Often heard but rarely seen the birds are very difficult to photograph since they are nocturnal. This video was shot using Canon Magic Lantern software which allows for extreme low light photography. It was also filmed at a considerable distance giving the owl plenty of space to act naturally. The bird was a couple hundred feet from the camera. It’s important to keep a code of ethics when around large predators such as this. They need a wide berth to not be stressed.

From Transactions of the Kansas Academy of Science in the USA:

Landscape Differences around Nests of Great Horned Owls and Red-Tailed Hawks

William Langley

Butler Community College, El Dorado, Kansas

Nesting territories of great-horned owls (Bubo virginianus) and red-tailed hawks (Buteo jamaicensis) frequently overlap, with the owls using nests of other raptors. Records of use over a 22-year period in one locality were used to distinguish nesting sites used exclusively by great horned owls, exclusively by red-tailed hawks, and those used by both.

To determine the occurrence of various landscape characteristics within the proximity of a nest structure, I measured the total area of various land use types, total perimeter length, and the size of patches across six different land use types i.e., agriculture, pasture, residential, tree, pond, and roadside within circular plots around nests used by breeding pairs.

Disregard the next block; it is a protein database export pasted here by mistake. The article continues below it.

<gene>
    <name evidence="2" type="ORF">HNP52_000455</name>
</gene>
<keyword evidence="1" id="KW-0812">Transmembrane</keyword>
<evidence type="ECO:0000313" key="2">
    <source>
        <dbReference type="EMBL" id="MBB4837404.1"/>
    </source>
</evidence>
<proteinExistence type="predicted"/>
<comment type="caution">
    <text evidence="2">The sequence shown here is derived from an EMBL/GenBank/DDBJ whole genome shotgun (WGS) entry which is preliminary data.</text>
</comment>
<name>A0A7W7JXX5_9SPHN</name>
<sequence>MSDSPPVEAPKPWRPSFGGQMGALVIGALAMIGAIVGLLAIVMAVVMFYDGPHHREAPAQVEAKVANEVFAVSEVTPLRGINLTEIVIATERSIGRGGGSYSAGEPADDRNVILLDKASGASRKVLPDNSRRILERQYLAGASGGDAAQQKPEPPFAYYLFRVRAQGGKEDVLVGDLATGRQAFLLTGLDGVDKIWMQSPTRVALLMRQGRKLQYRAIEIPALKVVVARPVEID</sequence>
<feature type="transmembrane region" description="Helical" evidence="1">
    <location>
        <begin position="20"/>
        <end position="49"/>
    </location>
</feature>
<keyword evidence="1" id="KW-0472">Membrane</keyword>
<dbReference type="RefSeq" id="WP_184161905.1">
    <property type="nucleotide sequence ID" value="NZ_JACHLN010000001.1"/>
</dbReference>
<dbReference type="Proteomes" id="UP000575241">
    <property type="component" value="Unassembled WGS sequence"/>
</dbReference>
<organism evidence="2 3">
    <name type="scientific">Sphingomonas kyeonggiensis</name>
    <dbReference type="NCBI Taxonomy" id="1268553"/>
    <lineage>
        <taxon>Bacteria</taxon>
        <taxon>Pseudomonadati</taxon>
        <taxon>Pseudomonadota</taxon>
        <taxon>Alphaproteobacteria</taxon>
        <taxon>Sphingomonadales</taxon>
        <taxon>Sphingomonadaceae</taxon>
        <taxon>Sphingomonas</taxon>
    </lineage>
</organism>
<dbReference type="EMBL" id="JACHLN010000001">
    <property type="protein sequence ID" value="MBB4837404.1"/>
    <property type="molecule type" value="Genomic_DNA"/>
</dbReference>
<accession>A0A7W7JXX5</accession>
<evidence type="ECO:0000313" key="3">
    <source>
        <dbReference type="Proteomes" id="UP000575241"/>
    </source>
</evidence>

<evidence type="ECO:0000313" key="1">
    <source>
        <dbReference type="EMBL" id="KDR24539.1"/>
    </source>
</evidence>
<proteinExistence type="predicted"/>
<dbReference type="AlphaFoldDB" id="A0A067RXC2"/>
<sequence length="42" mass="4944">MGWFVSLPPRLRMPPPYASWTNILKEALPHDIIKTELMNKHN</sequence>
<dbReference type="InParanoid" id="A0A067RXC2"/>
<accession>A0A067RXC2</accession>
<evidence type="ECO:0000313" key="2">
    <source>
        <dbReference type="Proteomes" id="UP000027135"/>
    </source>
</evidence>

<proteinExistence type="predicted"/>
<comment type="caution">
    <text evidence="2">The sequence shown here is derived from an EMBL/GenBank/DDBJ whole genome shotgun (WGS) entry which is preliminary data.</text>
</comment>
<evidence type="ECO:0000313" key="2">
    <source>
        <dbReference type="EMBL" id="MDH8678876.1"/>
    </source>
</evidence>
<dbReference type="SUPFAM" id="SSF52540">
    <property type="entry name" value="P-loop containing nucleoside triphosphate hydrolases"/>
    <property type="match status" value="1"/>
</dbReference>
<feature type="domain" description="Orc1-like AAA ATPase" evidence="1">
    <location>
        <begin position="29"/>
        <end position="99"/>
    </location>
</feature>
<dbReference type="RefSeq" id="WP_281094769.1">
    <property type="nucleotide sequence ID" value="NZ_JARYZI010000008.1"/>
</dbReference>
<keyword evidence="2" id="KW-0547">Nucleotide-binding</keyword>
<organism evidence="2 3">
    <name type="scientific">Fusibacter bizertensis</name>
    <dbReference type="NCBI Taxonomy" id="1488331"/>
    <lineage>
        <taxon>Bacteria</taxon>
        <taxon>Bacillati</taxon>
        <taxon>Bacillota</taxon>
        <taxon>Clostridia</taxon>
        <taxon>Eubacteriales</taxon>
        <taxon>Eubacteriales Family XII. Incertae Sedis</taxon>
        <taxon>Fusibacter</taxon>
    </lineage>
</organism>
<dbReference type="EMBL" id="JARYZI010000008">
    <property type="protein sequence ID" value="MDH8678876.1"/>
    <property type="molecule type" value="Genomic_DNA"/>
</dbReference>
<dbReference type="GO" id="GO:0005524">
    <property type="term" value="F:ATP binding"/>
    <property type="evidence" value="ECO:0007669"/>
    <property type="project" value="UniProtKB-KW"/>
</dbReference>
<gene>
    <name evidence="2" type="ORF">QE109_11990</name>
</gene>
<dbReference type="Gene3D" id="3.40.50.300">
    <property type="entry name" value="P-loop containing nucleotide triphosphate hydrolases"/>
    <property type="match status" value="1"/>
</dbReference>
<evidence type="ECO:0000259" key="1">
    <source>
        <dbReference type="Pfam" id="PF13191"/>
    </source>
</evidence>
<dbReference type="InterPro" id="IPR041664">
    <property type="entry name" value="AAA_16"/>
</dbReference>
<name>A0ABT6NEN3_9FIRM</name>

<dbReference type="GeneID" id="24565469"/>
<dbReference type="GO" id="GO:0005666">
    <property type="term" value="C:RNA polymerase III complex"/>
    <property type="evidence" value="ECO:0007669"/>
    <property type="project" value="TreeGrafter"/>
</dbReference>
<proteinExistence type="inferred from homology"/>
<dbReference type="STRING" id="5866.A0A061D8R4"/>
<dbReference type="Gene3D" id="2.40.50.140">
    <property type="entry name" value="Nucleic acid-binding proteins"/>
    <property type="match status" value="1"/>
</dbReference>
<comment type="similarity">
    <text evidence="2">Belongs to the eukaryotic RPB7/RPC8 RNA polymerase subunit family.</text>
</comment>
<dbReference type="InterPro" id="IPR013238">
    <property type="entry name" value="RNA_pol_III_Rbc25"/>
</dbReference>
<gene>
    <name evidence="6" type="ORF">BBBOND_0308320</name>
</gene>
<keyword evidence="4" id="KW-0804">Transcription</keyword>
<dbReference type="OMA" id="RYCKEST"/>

The landscape features surrounding nests of great horned owls differed from those surrounding red-tailed hawk nests in total perimeter length and size of patch. These differences are consistent with the fact that great horned owls hunt from perches primarily at night using sensory modalities different than diurnal hunting red-tailed hawks.

English birds news update


This is a black-necked grebe video from the Czech republic.

From Staines reservoir in Surrey, England, on Twitter today:

Whimbrel 1, Sanderling 1, Dunlin 1, Redshank 1, Ringed Plover 15, L[ittle] R[inged] P[lover] 2, Black-necked Grebe 1

SNP, stop Cameron’s fox hunting plans, petition


This video from Britain says about itself:

21 May 2015

*SIGN HERE TO KEEP THE BAN*